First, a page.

When I started college in 2015, I had no idea what I wanted to do in my life. I didn't want to be undeclared though, so I decided to become a major in something I recently took up a hobby in: coding. I loved html coding, and learned that it made really good money. "Why not?" I thought. Very quickly, I realized that I could not handle the amount of math courses that came with it and switched to a major that I had always loved: English. Because I started out as an engineering major, I have learned many things and have heard many of the same questions/statements after switching to an art major.
1. "That's quite the change in major."
I still get this statement to this day, like I don't realize that at all. Yes, I fully realize I switched majors that are on opposite spectrums. Yes, I completely understand that one will make significantly less money. I finally did something selfish, which was picking a major I am actually passionate about and I will not apologize for that.
2. I do not regret failing as a Computer Science major.
If you've read my first article, you'll know that I literally failed out of college and was kicked out. Not only was this because of my garbage mental health but also because of my major. I am very bad in math and didn't fully realize the amount of math required for a computer science degree. In my very first math class of college, I quickly realized that I actually could not do it. I learned the beginnings of how to code in Java and, even though I will never use this knowledge again, it gave me a greater appreciation for those in the engineering field. It made me understand the internal workings of computers and programs better, and that in general is pretty fascinating to me. Even though failing out of college has been extremely difficult and taxing on myself and my family, I don't regret at least trying to be a computer science major and appreciate my time as one.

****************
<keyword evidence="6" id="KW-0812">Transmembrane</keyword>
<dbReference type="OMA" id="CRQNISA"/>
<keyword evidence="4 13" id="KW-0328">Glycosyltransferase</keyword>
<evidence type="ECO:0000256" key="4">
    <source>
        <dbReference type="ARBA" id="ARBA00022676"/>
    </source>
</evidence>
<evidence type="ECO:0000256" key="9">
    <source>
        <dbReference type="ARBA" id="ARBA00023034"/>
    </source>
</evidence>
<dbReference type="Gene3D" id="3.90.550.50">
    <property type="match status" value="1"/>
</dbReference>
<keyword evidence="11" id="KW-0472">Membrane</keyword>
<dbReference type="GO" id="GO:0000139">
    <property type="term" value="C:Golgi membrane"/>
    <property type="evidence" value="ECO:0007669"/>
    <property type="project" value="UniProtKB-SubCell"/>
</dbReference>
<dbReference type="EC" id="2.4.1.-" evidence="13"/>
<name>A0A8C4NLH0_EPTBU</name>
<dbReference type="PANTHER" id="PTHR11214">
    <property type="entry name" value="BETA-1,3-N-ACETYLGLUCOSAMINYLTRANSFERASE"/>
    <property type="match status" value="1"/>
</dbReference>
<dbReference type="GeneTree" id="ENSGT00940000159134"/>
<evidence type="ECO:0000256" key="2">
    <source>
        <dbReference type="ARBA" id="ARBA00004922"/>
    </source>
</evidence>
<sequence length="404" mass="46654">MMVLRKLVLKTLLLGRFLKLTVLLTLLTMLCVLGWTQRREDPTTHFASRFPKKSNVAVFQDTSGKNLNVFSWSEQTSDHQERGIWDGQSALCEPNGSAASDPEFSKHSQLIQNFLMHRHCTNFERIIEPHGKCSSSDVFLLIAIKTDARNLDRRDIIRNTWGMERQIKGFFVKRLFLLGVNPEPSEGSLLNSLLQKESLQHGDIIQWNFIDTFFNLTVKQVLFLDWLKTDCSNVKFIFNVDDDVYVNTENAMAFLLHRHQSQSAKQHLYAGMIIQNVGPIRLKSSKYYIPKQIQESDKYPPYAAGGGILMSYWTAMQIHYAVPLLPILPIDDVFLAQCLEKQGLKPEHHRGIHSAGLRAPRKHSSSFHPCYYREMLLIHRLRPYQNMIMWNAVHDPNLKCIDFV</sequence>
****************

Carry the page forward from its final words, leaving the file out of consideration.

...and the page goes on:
3. "What are you planning to do with an English major degree?"
No earthly idea, please stop asking me. English majors have a lot of different fields that they can go into, so I have a lot of choices and still have time to figure that out. I can intern for a lot of different fields before deciding on what to settle on. I currently plan to get my masters in English education, but things could easily change within months. Please stop asking me right now what I'm going to do, because I'm honestly just as clueless as you. All I know for certain is that I love the courses I'm taking for my major, and that means I'm headed in the correct direction.
4. "Oh, you picked the easy major."
Stop right there. There is no such thing as an "easy major". Each major is difficult in their own way. For example, math in computer science is difficult for me but my good friend can quickly calculate logarithms in his head. Meanwhile, I can write a 5 page essay in under an hour while the same friend cannot figure out the difference between "than" and "then". Picking a major that you are not only passionate about but is also your strong suit is nothing to be ashamed of. Even though I find myself to be a decent writer and a fast reader, I don't consider my major to be easy. It requires a lot of dedicated time, energy, research and writing skills. Because I am so interested in my major, it's much easier for me than computer science was.
5. Arts majors get looked down upon all the time.
When I was a computer science major, my friends and I used to chuckle about liberal arts majors all the time. After becoming an art major, I understood why art majors are just as important as engineering majors and my friends grew a greater appreciation for them as well. The reality is that I cannot do what they do and they equally cannot do what I do. Granted, there are some majors that still get looked down upon no matter what but each major has something important to contribute to other majors and society in genera, which is something we should accept and appreciate.